Early Onset Puberty: Linked To Teenage Depression
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It seems that children are maturing faster and sooner than ever before. The earlier onset of puberty seems to be occurring much frequently in Western society than in others. Evidence suggests some contributing factors of this phenomena, are due to their exposure to improved nutrition, higher levels of pollution, and genetics. Children are now better nourished, taller and heavier, triggering the start of an earlier onset of puberty.
Research consistently demonstrates that earlier physical maturation promotes adolescent problem behaviors. Since puberty spans multiple developmental domains, it is not surprising that early physical maturation comes with a wide variety of negative consequences including substance abuse, eating pathology, body dissatisfaction, externalizing behavior, risky sexual behavior, abortion, and some aspects of academic achievement.
These potential issues can be extremely disheartening to parents who are struggling with watching their “babies” grow up too fast. A recent study emerging out of the University of Illinois at Urbana-Champaign has concluded, not surprisingly, that teens that begin puberty ahead of their peers are also at a heightened risk of depression. According to Karen D. Rudolph, psychology professor, and lead investigator on the study, “Early maturation triggers an array of psychological, social-behavioral and interpersonal difficulties that predict elevated levels of depression in boys and girls several years later.”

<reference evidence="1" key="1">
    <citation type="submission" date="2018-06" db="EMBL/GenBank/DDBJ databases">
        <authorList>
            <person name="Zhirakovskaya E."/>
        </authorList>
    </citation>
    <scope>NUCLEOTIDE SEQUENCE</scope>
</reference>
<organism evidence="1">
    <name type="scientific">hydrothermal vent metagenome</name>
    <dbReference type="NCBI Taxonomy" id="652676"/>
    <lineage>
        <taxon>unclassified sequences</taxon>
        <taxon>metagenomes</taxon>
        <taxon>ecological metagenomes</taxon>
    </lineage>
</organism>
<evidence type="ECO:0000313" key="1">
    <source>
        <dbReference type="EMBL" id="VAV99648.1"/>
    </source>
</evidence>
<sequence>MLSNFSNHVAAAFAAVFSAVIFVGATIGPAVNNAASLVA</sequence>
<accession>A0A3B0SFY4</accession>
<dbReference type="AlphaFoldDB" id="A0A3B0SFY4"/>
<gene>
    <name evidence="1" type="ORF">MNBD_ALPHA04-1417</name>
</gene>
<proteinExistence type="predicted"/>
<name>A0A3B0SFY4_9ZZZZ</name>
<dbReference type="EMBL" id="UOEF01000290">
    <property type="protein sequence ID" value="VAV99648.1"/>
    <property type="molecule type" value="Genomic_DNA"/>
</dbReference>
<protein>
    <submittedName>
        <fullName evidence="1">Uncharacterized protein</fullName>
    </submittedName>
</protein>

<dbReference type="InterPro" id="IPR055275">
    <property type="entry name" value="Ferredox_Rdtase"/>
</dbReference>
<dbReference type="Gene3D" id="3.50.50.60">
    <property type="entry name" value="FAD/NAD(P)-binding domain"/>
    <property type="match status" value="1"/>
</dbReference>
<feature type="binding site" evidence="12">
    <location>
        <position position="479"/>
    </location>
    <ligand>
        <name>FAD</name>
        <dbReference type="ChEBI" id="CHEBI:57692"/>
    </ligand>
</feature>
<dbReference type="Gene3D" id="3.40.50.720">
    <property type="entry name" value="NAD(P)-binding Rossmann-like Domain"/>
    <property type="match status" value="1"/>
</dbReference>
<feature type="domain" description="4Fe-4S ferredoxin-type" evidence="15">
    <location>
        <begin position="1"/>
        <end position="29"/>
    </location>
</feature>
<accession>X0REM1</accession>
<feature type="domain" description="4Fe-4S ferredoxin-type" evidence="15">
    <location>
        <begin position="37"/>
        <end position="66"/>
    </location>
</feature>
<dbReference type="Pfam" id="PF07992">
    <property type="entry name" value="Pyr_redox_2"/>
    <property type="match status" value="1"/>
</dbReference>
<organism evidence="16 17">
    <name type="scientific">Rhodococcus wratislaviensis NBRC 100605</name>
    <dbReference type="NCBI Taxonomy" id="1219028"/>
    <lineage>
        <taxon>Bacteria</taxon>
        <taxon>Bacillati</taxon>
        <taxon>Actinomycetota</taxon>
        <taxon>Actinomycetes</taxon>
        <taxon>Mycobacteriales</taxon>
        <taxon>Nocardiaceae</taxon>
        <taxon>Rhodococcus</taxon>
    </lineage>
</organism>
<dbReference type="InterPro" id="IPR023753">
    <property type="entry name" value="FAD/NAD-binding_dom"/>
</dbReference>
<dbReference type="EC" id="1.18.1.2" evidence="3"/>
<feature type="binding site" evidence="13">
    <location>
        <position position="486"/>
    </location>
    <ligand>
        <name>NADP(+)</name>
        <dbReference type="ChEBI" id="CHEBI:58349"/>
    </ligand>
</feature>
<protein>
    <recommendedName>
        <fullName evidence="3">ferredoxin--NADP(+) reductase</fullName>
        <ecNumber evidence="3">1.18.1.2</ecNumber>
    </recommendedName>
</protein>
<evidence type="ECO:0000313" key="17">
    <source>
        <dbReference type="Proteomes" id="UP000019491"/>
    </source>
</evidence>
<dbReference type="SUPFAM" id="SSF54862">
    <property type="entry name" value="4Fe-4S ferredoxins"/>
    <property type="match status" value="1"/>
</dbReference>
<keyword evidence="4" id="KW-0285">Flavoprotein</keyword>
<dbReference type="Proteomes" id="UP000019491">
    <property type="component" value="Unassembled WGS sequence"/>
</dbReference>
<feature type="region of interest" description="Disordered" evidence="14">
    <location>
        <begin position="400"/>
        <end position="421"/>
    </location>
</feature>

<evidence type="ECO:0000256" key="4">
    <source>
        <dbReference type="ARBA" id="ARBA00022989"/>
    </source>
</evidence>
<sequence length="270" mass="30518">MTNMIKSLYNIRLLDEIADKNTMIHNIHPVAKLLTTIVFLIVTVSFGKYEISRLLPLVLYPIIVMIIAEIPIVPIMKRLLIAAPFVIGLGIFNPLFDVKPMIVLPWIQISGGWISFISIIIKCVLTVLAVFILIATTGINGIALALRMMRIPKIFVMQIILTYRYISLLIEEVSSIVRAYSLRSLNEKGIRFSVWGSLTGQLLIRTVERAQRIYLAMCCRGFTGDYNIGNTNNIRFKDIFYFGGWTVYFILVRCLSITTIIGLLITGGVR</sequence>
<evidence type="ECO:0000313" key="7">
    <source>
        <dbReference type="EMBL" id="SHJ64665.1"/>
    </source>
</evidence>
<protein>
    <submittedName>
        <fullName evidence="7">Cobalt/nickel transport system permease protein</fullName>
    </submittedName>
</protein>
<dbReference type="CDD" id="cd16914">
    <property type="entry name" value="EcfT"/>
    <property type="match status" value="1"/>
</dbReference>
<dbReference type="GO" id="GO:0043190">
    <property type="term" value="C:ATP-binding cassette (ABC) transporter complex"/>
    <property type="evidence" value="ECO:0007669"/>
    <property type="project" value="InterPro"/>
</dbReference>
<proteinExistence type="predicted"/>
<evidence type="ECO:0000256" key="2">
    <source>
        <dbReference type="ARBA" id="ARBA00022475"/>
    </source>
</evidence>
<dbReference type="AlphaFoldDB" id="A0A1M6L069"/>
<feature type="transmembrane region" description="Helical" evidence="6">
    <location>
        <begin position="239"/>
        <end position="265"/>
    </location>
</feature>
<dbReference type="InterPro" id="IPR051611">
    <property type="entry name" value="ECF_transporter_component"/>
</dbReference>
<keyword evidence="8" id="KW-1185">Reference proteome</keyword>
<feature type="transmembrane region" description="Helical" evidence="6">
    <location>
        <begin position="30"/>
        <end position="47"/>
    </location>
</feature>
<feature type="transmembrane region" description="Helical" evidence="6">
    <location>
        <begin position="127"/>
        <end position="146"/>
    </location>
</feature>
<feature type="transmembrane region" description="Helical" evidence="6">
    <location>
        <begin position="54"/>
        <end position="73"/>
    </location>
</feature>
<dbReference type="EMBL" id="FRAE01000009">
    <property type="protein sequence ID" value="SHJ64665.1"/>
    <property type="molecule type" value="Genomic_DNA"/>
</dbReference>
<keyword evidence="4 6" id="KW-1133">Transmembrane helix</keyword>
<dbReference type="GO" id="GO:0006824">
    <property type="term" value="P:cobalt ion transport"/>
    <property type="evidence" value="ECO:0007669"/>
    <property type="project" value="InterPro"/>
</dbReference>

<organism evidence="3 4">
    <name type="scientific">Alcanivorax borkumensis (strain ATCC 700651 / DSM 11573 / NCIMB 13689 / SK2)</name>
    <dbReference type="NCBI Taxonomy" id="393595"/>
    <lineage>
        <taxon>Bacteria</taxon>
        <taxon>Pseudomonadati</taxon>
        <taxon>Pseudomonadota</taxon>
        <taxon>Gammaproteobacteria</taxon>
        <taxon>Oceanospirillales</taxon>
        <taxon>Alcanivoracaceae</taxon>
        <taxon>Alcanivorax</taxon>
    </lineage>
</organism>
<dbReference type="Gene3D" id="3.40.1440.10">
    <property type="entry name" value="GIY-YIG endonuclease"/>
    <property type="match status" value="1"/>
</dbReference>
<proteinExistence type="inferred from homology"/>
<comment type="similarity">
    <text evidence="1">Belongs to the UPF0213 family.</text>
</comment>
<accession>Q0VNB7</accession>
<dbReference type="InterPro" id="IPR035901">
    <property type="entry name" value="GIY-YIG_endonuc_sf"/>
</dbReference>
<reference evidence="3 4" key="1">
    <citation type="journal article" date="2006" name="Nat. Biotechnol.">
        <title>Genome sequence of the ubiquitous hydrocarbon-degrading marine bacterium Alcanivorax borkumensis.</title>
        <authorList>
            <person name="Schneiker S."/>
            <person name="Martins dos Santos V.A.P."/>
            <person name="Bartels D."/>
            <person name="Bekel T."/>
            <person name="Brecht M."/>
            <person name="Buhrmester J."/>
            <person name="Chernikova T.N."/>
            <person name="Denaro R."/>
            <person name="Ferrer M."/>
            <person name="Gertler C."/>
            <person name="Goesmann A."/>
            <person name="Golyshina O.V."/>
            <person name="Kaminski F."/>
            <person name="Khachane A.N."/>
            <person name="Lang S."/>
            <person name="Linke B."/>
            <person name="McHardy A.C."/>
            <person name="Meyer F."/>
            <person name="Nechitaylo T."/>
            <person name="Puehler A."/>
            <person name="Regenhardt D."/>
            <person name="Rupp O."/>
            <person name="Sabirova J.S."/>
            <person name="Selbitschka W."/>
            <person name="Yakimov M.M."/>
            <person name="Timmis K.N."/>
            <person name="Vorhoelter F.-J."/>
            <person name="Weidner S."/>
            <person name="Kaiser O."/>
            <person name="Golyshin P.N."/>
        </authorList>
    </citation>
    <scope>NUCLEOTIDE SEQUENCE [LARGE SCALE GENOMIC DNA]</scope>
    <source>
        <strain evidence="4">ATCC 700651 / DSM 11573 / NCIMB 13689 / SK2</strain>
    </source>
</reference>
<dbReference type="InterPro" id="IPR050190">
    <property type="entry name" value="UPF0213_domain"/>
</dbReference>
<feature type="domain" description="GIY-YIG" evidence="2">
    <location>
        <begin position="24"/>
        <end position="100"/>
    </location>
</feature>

Researchers have long speculated that the transition into to puberty, in and of itself, is a stressful life event, and that places these children at an increased risk for depression. It is additionally likely the hormones associated with puberty may influence the manifestation of depressive symptoms.
The Beginning of the Study
Rudolph and her team documented the onset of puberty and monitored levels of depression among more than 160 kids over a four-year period. During their early teenage years, the teens were asked to complete annual questionnaires and interviews to assess their psychological risk factors, interpersonal stressors and coping behaviors. Parents were also asked to report on their observations of their children’s social relationships and difficulties. Published online by the journal, Development and Psychopathology, the study is one of the first research projects to confirm that early puberty heightens risk for depression in both sexes over time and to explain the underlying mechanisms.